Q3) Can you provide a brief insight into the main findings of your recent paper/research?
The samples I’m working on are Devonian aged rocks from Siberia: intrusive rocks, such as dykes and sills. When I measure the strength of the magnetic field recorded by the samples, they suggest that the field at the time they were formed was very weak. This isn’t too unexpected as it fits the pattern in geomagnetic behaviour before a Superchron.
However, I’ve also had some interesting results. When my samples are heated and measured, a lot can go wrong with experiment e.g. the magnetic grains can alter, etc., so we perform checks to make sure the results are reliable. My samples have all behaved in a way that might suggest that the experiments have gone wrong but they pass all of the usual, and not so usual, checks. It seems this bad behaviour is a natural phenomenon as opposed to resulting from alternation or anything else. I came to the AGU hoping to start a discussion about that and get others people’s view on the subject.
Q4) What has been the highlight of your career so far? And as an early stage researcher where do you see yourself in a few years’ time?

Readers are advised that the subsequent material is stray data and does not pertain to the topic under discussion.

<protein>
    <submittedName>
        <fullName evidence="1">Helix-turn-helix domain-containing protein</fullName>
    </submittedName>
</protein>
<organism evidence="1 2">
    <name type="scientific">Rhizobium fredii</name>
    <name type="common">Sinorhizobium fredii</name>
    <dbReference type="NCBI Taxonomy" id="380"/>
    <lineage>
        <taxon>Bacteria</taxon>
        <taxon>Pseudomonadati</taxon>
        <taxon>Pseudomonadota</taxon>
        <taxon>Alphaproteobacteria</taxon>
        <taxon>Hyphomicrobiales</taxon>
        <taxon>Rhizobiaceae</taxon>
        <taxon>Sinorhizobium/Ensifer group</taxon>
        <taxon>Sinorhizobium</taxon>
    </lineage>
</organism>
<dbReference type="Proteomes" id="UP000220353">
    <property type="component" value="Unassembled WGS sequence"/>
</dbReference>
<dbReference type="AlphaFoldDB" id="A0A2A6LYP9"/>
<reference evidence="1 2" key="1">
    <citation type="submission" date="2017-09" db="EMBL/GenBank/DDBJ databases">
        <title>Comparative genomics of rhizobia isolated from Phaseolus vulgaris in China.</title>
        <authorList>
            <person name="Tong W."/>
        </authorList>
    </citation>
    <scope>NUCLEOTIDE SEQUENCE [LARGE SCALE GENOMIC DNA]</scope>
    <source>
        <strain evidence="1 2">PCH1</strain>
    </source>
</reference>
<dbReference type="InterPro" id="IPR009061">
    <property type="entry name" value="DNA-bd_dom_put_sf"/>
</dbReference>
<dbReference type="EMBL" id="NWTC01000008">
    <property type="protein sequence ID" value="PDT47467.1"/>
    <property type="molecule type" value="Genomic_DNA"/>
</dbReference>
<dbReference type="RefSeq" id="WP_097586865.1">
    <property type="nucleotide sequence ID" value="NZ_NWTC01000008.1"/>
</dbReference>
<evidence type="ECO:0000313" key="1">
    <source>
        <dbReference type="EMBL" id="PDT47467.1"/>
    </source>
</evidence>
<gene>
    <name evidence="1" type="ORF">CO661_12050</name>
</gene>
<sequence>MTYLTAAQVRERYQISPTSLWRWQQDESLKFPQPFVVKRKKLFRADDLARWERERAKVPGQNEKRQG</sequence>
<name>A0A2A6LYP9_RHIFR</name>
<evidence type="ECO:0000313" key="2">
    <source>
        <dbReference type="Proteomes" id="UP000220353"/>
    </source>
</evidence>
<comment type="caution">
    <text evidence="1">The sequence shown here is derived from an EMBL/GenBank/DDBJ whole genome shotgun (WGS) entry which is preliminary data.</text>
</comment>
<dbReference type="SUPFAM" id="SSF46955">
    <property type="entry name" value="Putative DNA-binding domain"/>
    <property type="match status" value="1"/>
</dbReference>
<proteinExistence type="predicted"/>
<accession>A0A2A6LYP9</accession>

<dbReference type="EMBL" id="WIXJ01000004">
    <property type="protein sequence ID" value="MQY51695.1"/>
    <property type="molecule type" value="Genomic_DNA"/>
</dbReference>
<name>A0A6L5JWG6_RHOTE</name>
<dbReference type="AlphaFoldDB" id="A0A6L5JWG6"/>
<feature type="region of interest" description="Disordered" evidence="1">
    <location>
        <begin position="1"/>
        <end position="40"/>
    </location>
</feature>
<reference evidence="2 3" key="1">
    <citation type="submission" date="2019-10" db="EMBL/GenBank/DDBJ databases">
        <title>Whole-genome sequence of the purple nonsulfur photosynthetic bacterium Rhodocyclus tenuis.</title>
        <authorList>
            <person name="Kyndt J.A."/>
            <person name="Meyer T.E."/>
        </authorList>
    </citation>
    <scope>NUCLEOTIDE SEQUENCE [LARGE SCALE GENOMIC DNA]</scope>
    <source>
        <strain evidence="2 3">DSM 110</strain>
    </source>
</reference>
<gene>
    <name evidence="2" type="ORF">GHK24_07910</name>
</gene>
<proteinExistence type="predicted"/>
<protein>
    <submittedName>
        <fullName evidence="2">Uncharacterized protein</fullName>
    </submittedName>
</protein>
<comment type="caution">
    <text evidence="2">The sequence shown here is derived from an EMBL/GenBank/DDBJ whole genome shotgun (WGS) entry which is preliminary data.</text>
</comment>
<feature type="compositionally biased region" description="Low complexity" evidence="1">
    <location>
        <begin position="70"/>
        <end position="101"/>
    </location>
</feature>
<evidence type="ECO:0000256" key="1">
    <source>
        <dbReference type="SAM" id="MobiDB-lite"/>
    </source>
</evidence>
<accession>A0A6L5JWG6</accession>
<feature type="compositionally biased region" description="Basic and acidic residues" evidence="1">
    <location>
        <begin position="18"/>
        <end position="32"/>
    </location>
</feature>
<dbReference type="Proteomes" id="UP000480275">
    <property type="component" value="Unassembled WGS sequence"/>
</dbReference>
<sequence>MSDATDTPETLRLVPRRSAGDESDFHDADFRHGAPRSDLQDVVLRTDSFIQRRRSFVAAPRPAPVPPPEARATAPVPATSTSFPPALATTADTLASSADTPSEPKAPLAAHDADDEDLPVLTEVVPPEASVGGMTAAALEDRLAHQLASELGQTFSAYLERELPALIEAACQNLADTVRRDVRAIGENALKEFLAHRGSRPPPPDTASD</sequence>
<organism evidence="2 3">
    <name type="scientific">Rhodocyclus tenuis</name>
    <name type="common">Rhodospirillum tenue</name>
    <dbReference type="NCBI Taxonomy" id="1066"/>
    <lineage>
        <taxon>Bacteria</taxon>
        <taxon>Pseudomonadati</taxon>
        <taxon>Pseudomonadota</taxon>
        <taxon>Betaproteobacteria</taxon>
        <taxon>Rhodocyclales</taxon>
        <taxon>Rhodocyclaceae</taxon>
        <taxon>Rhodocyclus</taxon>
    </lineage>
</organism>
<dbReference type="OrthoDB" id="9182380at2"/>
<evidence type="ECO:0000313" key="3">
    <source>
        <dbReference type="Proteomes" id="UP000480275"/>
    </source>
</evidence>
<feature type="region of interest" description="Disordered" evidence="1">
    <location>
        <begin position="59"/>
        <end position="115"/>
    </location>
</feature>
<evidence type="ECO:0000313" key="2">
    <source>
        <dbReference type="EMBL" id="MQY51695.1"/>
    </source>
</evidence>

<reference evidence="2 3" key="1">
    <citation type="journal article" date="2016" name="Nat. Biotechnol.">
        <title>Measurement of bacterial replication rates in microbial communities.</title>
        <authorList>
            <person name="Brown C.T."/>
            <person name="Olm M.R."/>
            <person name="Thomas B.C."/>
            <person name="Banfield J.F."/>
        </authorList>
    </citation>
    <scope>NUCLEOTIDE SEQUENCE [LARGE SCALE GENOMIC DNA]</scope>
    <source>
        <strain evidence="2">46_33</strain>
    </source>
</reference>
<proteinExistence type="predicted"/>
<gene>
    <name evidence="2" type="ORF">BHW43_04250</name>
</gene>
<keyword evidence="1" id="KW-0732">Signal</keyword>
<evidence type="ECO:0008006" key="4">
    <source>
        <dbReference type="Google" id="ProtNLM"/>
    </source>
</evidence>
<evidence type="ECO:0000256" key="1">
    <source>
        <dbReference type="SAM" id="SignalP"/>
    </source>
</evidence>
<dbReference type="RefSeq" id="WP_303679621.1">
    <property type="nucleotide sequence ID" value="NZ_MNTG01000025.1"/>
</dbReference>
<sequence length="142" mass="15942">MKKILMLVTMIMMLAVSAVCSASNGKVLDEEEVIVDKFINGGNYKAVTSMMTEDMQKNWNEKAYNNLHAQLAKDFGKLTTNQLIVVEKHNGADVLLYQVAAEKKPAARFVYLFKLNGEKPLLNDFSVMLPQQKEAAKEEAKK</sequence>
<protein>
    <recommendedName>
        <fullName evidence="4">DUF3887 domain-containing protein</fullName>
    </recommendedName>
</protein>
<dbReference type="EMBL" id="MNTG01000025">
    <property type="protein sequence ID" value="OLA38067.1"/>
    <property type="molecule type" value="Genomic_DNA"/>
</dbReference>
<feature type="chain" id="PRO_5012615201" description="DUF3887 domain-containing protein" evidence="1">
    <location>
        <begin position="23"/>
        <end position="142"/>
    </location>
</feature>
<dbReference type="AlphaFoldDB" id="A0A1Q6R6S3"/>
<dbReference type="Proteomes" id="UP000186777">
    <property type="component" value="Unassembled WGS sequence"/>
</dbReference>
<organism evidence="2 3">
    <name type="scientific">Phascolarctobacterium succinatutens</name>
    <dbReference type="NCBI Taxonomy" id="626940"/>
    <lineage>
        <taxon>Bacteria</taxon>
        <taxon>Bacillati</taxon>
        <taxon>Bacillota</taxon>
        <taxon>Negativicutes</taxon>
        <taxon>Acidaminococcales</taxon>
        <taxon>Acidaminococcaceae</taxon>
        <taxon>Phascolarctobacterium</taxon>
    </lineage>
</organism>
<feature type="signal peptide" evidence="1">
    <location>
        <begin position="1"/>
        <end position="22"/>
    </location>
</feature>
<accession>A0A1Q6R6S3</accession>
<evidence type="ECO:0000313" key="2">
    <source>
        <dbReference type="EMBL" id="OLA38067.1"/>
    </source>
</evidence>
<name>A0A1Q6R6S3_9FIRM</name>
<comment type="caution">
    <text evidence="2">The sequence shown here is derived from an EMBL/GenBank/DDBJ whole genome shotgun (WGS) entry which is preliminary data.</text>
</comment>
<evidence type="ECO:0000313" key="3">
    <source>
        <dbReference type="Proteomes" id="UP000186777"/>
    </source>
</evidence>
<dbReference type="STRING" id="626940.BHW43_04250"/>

Coming here (San Francisco) and presenting a talk at AGU in the second year of my PhD features high up there.
In the future I’d like academic career. I’d like to do a post-doc(s) after my PhD and hopefully one that would allow me to travel abroad as part of that.
Alternatively I could open a cake shop! Why a cake shop? Cake is delicious and why not? Baking is the other thing I love to do.
Louise on fieldwork, with the help of the Geomagnetism Lab Technician, Elliot Hurts, who featured in the first ever 10 minute interview! (Credit: Louise Hawkins)
Q6) To what locations has your research taken you and why?
I’ve been to Scotland for field work – collecting samples – near Dundee. I’ve previously attended a conference in Prague (IUGG) and now I’m here in San Francisco.
Q7) What is your highlight of attending the AGU 2015 Fall Meeting?
I really enjoyed the Bullard Lecture given by Steve Constable. I’ve also enjoyed ‘fan-girling’ on big figures in palaeomagnetism too.
Q8) If you could invent an element, what would it be called and what would it do?
Fubarium – If it accidently gets mixed in with your experiment, then everything goes completely fubar , i.e., a disaster movie, but it has a short half-life so you just need to wrestle your results from Godzilla for two weeks, or save your lab from an oncoming meteorite and then you’ll remember you’ve got to get back to your thesis.
Louise completed her undergraduate degree (MSci) at Liverpool University – including a research project in sulphide mineralogy of North Wales and its deformation textures. Then she went onto a 2 year career in industry working for CGG Robertson as a mineralogist before joining the core magnetics group, were she carried out work in the fields of– magentostratigraphy and magnetic fabrics of cores for the oil industry. She is now back at University doing a PhD in Geophysics and studying the Earth’s past magnetic field.